There’s never been a moment in time where you can find all of the entrepreneurs from around the world. Social networking and vertically focused communities have allowed founders to connect with each other, ideas and investors. If the data exists to identify some of the best, then why not recruit them?
The world’s best are standing with their hands up, here’s where to find them:
Accelerators: Almost all accelerators in the world list their portfolio companies. There founders are typically pre-qualified as high growth founders due to the nature of selection process of the accelerator and their startups focus. There’s estimated to be over 1500 accelerators around the world, that’s A LOT of high growth founders.
Social Media: In todays world of techonology founders sharing on social media, there’s a lot of data you could use to analyze the right founders on social networks like Twitter & LinkedIn to identify the right founders for your region.
Crowdfunding Sites: Never has there been so many sites that allow anyone to review great companies, but also their founders. AngelList, KickStarter, Fundable, Indiegogo, etc are filled with 10,000’s of founders looking to leave a dent on the universe and are a great place to look for high growth founders.
This is only a partial list, but the idea is to identify them and recruit them to join your ecosystem of innovation.
What’s In It For Them:
Now that you know where they’re at, it’s time to give them a compelling reason to relocate to your community. This is where all of the work above comes in to play. When you focus on being the best at one thing, it becomes extremely compelling to an entrepreneur who wants to build a company in that space.
If you’ve recruited the best mentors and built out a strong community, then those are differentiate benefits you can offer. To build a world class region, you need to learn how to package and communicate the story. They won’t come for the money – well they may come, but they’ll quickly leave when it runs out – they’ll come & stay for the support and network.
6. Pattern Match Against World Class Communities
One of the ways you can accelerate an investment in a growth sector community is to borrow inspiration from existing innovation models from around the world. Regardless of the sector, there’s existing organizations that are considered world class.
R&D: Rob & Duplicate
Your best bet is to copy as much as you can from those entities so you can get the fastest results. In business I call this R&D (Rob & Duplicate). It’s a faster way to create something of value from the outset that you can extand and improve as it grows.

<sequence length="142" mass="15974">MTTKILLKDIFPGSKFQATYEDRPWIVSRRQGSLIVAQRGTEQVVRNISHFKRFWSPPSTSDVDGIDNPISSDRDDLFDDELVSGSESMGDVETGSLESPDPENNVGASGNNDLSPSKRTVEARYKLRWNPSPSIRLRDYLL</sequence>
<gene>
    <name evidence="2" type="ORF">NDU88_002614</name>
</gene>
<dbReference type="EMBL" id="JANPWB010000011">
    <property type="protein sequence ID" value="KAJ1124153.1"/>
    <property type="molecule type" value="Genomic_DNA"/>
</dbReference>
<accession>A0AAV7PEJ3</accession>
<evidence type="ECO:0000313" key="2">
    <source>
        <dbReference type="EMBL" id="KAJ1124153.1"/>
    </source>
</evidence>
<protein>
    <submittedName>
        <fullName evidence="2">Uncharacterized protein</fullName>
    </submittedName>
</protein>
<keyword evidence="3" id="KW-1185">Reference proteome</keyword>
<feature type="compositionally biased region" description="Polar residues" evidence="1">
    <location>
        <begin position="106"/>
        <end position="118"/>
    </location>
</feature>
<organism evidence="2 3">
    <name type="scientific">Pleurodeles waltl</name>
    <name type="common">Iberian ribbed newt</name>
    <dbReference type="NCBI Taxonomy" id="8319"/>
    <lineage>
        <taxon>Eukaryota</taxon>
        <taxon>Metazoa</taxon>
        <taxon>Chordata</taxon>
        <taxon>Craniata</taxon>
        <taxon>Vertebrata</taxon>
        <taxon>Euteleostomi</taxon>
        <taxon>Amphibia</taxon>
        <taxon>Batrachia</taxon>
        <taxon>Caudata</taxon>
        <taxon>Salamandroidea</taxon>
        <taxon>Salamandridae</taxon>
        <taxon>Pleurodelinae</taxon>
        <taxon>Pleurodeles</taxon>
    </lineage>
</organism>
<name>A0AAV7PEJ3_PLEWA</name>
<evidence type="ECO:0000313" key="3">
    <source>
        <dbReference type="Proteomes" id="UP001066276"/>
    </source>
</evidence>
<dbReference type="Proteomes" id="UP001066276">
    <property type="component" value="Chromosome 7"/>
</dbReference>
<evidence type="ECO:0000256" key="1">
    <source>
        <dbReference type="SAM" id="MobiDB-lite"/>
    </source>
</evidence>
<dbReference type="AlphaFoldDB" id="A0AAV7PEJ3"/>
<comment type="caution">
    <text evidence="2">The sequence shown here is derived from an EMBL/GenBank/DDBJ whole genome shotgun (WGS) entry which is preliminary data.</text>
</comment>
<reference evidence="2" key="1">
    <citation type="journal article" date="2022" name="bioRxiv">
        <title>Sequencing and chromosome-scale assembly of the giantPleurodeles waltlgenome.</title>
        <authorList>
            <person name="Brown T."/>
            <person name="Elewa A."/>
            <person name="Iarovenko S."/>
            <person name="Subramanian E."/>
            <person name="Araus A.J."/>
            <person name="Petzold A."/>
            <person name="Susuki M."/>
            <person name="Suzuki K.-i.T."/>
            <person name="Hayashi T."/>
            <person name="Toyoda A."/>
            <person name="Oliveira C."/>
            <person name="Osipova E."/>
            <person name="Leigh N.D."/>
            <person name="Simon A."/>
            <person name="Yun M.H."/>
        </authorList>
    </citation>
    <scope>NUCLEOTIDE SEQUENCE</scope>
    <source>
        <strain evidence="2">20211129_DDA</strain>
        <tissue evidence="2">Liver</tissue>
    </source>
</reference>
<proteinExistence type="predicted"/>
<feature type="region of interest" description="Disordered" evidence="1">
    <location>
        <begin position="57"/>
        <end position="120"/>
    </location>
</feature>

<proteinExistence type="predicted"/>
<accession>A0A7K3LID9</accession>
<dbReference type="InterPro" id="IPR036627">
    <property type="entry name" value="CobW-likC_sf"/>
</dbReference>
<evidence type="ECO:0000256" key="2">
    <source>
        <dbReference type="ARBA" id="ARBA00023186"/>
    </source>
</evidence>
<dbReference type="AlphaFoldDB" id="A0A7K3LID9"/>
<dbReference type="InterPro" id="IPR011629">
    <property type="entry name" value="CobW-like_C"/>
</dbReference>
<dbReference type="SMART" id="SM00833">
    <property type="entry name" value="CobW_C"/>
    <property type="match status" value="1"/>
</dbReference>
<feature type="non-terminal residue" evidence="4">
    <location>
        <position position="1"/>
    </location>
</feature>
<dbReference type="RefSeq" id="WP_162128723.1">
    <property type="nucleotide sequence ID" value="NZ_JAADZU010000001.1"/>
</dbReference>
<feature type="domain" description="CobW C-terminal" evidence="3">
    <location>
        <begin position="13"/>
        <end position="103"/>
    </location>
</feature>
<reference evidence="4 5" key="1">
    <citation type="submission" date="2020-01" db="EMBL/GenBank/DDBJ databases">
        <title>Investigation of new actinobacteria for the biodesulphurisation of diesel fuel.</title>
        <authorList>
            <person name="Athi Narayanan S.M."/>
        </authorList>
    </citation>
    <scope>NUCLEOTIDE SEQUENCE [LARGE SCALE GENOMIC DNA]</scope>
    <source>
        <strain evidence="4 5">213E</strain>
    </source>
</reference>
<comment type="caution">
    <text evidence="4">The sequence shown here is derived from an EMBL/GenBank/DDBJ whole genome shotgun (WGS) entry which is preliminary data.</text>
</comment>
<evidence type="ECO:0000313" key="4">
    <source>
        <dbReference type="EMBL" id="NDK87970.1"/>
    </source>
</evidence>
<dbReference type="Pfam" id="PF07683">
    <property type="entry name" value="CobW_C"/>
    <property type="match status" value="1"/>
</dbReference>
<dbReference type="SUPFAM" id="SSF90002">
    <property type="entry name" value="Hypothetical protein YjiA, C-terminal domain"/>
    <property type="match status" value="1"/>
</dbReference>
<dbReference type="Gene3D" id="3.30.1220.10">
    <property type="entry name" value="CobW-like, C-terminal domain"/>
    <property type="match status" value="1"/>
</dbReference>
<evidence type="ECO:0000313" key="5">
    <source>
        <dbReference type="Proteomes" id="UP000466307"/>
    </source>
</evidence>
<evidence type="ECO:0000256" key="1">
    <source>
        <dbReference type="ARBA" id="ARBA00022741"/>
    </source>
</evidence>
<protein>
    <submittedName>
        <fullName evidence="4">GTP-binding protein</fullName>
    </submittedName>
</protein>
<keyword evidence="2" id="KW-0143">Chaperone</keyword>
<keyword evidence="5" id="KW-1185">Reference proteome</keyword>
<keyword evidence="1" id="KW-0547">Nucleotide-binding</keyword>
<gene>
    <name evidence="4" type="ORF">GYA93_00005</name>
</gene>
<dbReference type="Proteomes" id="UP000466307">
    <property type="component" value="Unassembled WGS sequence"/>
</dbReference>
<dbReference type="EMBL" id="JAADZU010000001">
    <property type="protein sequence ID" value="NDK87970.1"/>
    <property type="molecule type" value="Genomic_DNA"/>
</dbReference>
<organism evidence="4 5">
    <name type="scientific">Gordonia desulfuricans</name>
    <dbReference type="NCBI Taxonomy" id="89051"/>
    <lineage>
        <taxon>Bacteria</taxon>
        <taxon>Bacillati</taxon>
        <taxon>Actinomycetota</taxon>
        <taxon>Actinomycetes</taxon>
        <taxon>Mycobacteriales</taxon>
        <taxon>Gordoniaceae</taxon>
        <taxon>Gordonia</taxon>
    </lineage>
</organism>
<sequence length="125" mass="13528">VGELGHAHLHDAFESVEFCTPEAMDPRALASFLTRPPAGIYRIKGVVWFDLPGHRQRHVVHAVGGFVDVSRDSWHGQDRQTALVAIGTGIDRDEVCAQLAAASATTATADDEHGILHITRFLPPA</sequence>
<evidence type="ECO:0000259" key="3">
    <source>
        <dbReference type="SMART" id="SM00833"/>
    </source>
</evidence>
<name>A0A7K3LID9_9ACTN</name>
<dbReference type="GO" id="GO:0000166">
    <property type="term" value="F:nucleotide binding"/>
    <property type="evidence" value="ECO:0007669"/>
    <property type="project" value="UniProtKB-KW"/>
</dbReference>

Connects You To The Networks
The other big benefit of leveraging existing networks for your region is that it connects you to the networks. You could build your own accelerator, but not being part of Global Accelerator Network would be a lost opportunity. Same goes for creating a 54 hour event for communities to experience building a startup first hand, working with Startup Weekend would be a much better way to create this. There’s so many great organizations that you can help you get going and that will teach you best practices and plug you into their network of sponsors and mentors.
Startup Events / Organizations
- Startup Digest
- 1 Million Cups
- Ignite Talks
- Women 2.0
- plus many others…
7. Tell Stories and Celebrate Failures
The reason why Silicon Valley exists is because everyone supports the entrepreneur and they help them to tell their story. One of the best things you can do to build a community that grows and builds innovative companies is to celebrate their successes AND failures. Anyone who stands up and tries should be recognized, regardless of the outcome.
Video, Podcasts & Blogs
One of the most powerful forces in the world is story. The best investment in a community would be to have groups documenting and sharing those stories. This is a missed opportunity for most regions. One thing I would suggest is no talk goes unrecorded. Everyone has the ability to record on their mobile phone and upload to YouTube for the rest of the world to see. The same is true for blogging and creating podcasts. The more people documenting the stories, the more content will be available to inspire and attract others.
The core thesis of this essay is 1) focus, 2) it’s all about the people. The ideas above are just attempts to broaden the thinking of why you should do this, and the best ways to engage people to contribute to the ideas.
How have you created community and innovation in your community? What resources or tools have you used to build it? Leave a comment below with your answers. Have an incredible day!